Timberwolves first-round pick Justin Patton — you know, the 7-footer and the other guy they got in last week’s massive trade that also netted Jimmy Butler — was introduced in person to the Twin Cities media on Tuesday and seems generally as affable and likable as his social media would indicate.
He even landed a couple successful attempts at humor without trying too hard. The first: when talking about selling funnel cakes at baseball’s College World Series in Omaha just three years ago, he said, “it was nachos, too. Can’t forget the nachos.” The second: when talking about his twin brother, Kendall, who is shorter than Justin at 6-foot-7 but still claims to be the better basketball player of the two, Patton said that very well might be true, “but he’s not playing for the Timberwolves.”
Patton also said all the right things when asked about what his role next year would be. Namely: he’s just going to work hard and let Tom Thibodeau and co. make those decisions.
That leads to this: Patton’s development, particularly next season, is going to be pretty interesting on a lot of levels. He’s a 20-year-old who is now almost a full foot taller than he was during his freshman year of high school. He played just one season at Creighton (after a redshirt year), surprising pretty much everyone with his progress.
His game is built more around potential than the here and now, though that’s not to say he’s totally raw.
When I asked Wolves head coach/personnel boss Tom Thibodeau what the most NBA-ready part of Patton’s game is, he had no hesitation when talking about Patton’s hands and ability to finish above the rim. Even though that’s perhaps not a unique skill for an NBA player, it’s a useful one.
The Timberwolves starting this year have their own developmental team in Des Moines, the Iowa Wolves. (The Development League, informally called the D League, is being rebranded as the G League because it’s sponsored by Gatorade, which starts with G. Get it?).
So the Wolves will have options when it comes to how they want to handle Patton’s development: keep him in Minnesota if he earns playing time, stash him in Iowa or shuttle him back and forth.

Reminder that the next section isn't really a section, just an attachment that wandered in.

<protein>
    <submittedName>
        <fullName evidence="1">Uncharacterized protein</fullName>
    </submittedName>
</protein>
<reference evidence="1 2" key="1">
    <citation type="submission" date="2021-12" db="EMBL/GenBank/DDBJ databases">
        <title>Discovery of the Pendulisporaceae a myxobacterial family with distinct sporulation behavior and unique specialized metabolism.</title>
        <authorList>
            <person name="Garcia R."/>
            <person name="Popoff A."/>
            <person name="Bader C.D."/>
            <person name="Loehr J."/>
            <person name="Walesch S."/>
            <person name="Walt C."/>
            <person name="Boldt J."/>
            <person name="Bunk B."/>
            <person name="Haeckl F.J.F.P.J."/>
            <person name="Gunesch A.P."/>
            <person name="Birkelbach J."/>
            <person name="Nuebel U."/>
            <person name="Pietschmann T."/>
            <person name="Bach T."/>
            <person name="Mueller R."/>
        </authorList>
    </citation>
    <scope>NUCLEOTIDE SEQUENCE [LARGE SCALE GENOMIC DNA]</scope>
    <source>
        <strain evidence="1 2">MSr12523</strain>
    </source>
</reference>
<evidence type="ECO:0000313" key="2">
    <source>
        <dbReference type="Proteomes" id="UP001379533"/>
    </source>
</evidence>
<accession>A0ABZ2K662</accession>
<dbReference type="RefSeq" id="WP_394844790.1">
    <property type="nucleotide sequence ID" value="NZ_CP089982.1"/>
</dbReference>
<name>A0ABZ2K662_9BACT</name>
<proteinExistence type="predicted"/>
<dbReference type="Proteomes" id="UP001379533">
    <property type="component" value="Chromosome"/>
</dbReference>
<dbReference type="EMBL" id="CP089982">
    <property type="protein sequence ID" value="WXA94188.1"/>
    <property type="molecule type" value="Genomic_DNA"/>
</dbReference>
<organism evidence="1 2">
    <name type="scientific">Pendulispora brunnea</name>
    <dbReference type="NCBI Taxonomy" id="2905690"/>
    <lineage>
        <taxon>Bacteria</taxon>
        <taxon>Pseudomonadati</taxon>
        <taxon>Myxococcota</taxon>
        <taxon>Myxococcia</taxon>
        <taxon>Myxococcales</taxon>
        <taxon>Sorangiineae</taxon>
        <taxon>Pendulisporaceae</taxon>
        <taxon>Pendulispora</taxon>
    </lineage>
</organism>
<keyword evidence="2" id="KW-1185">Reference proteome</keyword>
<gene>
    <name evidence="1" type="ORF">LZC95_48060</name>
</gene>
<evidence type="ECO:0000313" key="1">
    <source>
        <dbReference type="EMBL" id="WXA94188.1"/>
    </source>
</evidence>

The Wolves don’t have to make that decision yet, of course. Both Thibodeau and GM Scott Layden said Tuesday the first step in evaluating Patton will come in the NBA Summer League, which begins in Las Vegas on July 7. One day earlier, NBA teams can start signing free agents, but official negotiations can start Saturday.
The Wolves will have about $20 million in cap space, which sounds like a lot until you realize Gorgui Dieng will make roughly $16 million per season over the next four years after cashing in last year on the NBA’s new economic world order.
Beyond projected — for now — starters Butler, Dieng, Ricky Rubio, Karl-Anthony Towns and Andrew Wiggins, the rest of the roster is essentially Patton, Tyus Jones, Nemanja Bjelica and Cole Aldrich. The one downside to last week’s trade, which in almost every other way was a home run, is that it left a team already thin on depth even thinner by moving three likely rotation players for one sure one.
Again, the Wolves will have money to spend on at least one significant free agent move and can certainly find useful players while scouring the G League and other spots. But they might find themselves needing Patton’s minutes. And there might come a point where he could be playing much more in Iowa and theoretically advancing his development … or playing far fewer but still valuable minutes in Minneapolis.
In that case, though, the Wolves could also mix-and-match, as Layden suggested Tuesday. Having a team so close that is owned and run by the organization means could dip down to Des Moines for one game or over the span of a few when he figures to be used less with the NBA team while still playing within the system Thibodeau wants.
Patton’s ego and work ethic suggest he is up for anything and everything. He might get all of that and more in an interesting rookie season.